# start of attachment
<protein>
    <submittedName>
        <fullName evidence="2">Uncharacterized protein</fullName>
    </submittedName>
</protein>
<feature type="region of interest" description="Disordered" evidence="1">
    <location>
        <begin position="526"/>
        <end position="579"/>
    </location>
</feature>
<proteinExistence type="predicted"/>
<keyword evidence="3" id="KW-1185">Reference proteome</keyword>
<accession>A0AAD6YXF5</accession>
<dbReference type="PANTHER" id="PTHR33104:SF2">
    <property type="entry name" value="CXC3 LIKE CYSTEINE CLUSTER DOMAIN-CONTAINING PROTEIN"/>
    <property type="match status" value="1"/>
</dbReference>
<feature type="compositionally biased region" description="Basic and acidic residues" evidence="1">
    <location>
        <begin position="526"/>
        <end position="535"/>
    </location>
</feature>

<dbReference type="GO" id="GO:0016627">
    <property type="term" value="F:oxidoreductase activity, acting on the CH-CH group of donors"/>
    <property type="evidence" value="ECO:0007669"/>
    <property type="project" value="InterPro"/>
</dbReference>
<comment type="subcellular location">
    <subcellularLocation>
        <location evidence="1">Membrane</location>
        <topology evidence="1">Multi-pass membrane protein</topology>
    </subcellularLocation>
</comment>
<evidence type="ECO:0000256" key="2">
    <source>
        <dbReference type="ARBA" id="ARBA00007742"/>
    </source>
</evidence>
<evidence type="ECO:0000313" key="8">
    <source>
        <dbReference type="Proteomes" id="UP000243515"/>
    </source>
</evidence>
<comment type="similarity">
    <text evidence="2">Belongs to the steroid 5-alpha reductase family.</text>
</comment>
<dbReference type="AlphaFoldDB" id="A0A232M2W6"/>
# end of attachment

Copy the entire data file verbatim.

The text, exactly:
<protein>
    <submittedName>
        <fullName evidence="2">Uncharacterized protein</fullName>
    </submittedName>
</protein>
<feature type="region of interest" description="Disordered" evidence="1">
    <location>
        <begin position="526"/>
        <end position="579"/>
    </location>
</feature>
<proteinExistence type="predicted"/>
<keyword evidence="3" id="KW-1185">Reference proteome</keyword>
<accession>A0AAD6YXF5</accession>
<dbReference type="PANTHER" id="PTHR33104:SF2">
    <property type="entry name" value="CXC3 LIKE CYSTEINE CLUSTER DOMAIN-CONTAINING PROTEIN"/>
    <property type="match status" value="1"/>
</dbReference>
<feature type="compositionally biased region" description="Basic and acidic residues" evidence="1">
    <location>
        <begin position="526"/>
        <end position="535"/>
    </location>
</feature>

<dbReference type="GO" id="GO:0016627">
    <property type="term" value="F:oxidoreductase activity, acting on the CH-CH group of donors"/>
    <property type="evidence" value="ECO:0007669"/>
    <property type="project" value="InterPro"/>
</dbReference>
<comment type="subcellular location">
    <subcellularLocation>
        <location evidence="1">Membrane</location>
        <topology evidence="1">Multi-pass membrane protein</topology>
    </subcellularLocation>
</comment>
<evidence type="ECO:0000256" key="2">
    <source>
        <dbReference type="ARBA" id="ARBA00007742"/>
    </source>
</evidence>
<evidence type="ECO:0000313" key="8">
    <source>
        <dbReference type="Proteomes" id="UP000243515"/>
    </source>
</evidence>
<comment type="similarity">
    <text evidence="2">Belongs to the steroid 5-alpha reductase family.</text>
</comment>
<dbReference type="AlphaFoldDB" id="A0A232M2W6"/>